Active assisted living for everyone

At different times in life, people may wish to improve their well-being or require diverse levels of assistance. This could mean enhancing home comforts with smart heating and cooling systems or using intelligent solutions to help carry out daily activities if a person becomes incapacitated for a period of time.

As the home environment becomes more connected and people use an increasing number of smart devices and services, such as alarm and entertainment systems, there is a need to ensure the interoperability and safety of these.

Active assisted living products and services aim to enhance the lives of people with disabilities by helping them to live independently in their homes and assisting with daily activities.

AAL products and services have never been more relevant than now, as we continue to adapt to new ways of living and working during the COVID-19 pandemic. At times, lockdown safety measures limit personal movement and access to services which would normally be delivered outside the home. As a result, companies are developing more and more products and services that can be used in homes.

One such example is virtual or online convenience-based fitness and wellness services. Users access a trainer or instructor online in their homes, instead of visiting a fitness facility. This booming industry is expected to reach at USD 59,231 million by 2027, according to alliedmarketresearch.com.

The IEC Systems Committee for active assisted living (SyC AAL) was established to promote safety, security, privacy and cross-vendor interoperability in the use of AAL services, through the development of international standards.

It brings together many stakeholders, including developers, manufacturers and suppliers, medical device and pharma companies and more recently technology companies, as well as regulators and policy makers, so as to ensure the products and systems developed for AAL users and health service providers are safe and follow regulations.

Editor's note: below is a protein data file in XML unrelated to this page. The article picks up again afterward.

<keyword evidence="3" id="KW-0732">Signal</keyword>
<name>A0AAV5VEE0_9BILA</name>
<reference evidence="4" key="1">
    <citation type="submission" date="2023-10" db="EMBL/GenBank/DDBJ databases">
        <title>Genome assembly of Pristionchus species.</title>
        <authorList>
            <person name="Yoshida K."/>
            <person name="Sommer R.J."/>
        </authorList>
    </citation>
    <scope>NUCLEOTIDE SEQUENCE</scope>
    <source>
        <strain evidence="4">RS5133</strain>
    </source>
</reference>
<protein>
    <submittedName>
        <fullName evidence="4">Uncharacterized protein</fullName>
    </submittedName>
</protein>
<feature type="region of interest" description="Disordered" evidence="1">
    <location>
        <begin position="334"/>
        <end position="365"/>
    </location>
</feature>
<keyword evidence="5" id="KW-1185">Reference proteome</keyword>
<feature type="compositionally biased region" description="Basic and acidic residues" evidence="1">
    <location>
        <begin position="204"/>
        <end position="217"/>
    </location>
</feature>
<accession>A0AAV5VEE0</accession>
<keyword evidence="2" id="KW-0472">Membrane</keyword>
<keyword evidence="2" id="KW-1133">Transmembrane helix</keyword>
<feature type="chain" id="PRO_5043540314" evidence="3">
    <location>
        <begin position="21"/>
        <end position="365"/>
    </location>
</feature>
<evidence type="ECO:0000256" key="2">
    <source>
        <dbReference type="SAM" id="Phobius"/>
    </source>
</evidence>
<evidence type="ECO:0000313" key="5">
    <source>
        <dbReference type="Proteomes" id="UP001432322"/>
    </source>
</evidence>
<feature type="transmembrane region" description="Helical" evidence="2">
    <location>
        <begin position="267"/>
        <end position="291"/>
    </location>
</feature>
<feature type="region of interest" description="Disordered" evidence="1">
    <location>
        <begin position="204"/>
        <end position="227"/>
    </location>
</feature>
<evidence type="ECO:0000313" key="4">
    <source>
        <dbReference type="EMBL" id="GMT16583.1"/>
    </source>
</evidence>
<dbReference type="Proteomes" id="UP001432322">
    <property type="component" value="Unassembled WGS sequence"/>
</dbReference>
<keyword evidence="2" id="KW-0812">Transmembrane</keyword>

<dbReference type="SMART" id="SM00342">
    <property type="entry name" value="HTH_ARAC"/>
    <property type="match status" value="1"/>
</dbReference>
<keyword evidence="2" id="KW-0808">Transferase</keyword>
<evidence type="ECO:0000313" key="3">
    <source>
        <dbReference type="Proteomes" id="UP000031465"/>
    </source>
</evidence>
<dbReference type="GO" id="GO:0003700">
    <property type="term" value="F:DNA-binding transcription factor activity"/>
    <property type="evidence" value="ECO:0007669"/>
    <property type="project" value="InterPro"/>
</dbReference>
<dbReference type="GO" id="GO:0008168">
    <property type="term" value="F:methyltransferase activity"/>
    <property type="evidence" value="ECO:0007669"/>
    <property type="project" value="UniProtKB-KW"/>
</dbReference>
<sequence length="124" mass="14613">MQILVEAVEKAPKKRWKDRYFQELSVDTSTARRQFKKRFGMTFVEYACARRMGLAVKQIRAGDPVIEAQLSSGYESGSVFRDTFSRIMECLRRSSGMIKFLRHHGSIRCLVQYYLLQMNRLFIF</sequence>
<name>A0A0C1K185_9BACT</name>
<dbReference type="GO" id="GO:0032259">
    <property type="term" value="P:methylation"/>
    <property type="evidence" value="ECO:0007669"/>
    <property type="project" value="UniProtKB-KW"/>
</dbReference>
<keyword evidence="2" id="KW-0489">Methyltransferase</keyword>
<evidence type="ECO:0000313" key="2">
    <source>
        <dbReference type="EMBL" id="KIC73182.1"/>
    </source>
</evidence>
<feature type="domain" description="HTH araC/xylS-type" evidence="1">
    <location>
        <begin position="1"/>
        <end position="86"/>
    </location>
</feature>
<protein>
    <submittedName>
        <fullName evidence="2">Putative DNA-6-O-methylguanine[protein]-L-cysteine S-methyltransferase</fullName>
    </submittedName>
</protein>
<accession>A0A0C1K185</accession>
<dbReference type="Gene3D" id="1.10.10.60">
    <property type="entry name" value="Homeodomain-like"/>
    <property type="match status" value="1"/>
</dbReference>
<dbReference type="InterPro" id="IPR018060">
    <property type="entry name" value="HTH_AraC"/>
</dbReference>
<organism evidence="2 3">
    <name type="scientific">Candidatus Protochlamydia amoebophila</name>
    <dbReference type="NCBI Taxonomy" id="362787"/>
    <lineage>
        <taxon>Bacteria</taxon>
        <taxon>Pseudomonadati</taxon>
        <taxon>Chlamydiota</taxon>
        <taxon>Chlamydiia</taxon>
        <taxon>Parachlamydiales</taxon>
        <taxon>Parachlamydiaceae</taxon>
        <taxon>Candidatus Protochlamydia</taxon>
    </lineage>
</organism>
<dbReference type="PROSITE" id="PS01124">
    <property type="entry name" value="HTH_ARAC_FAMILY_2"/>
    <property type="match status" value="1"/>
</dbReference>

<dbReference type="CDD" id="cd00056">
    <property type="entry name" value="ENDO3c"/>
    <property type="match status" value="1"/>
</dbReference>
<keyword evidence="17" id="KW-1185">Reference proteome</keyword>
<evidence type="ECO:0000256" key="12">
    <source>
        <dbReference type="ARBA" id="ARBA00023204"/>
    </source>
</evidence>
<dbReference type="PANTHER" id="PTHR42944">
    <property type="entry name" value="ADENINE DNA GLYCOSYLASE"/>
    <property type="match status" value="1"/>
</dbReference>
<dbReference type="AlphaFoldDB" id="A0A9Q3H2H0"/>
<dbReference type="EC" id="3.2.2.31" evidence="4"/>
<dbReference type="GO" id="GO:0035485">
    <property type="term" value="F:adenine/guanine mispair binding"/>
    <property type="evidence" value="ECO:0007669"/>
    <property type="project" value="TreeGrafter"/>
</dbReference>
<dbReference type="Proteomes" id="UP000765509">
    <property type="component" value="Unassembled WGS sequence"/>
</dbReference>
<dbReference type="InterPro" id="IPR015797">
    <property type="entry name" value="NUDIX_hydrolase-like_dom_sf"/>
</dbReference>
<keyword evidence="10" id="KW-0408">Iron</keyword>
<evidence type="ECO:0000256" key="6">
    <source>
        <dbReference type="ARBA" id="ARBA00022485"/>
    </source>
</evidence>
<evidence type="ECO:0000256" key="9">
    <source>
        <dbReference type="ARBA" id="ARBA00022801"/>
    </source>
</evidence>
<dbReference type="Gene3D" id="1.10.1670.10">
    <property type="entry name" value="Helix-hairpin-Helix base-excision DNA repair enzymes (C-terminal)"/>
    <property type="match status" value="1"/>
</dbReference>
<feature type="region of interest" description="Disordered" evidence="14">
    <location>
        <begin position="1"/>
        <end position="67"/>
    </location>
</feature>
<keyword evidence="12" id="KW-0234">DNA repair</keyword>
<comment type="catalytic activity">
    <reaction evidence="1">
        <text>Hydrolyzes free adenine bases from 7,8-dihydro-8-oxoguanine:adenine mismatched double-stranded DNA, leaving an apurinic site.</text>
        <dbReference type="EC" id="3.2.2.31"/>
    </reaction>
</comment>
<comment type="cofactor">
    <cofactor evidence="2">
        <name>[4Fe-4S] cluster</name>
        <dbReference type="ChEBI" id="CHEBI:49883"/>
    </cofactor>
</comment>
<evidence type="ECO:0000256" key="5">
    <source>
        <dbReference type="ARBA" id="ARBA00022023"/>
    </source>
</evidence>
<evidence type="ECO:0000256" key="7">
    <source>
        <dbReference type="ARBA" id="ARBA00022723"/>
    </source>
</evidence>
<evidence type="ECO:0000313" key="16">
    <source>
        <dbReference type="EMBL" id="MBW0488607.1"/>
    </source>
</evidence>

SyC AAL develops diverse standards with IEC technical committees and other standards development organizations to address these aspects. For example, this year it published a Technical Specification for AAL use cases (IEC TS 63134), which identifies AAL scenarios and use cases based on real-world applications and requirements. The use cases provide a practical context for considerations of interoperability and standards based on user experience.

It has also published a Systems Reference Deliverable (SRD) framework for the evaluation of AAL services (IEC SRD 63234-1), which provides a descriptive framework and template for the economic evaluation of the implementation of technology-supported home healthcare or wellness services, or AAL services that support communications, transportation, etc. as defined in a series of AAL use cases.

Several standards under development include one for cooperative multiple systems in connected home environments - AAL functional safety requirements of electronic safety-related systems with four parts which will cover, general requirements for design and development, concept phase of product design, product development, and production, operation, modification and supporting process.

Another considers the functional performance criteria for robots used in AAL connected home environment and an SRD which contains AAL requirements for education and training of persons working in the field of AAL.

Looking further ahead, we are considering ethics in the AAL environment and further safety aspects beyond AAL functional safety in connected home environment.

Ulrike Haltrich, Chair IEC Systems Committee for active assisted living (SyC AAL)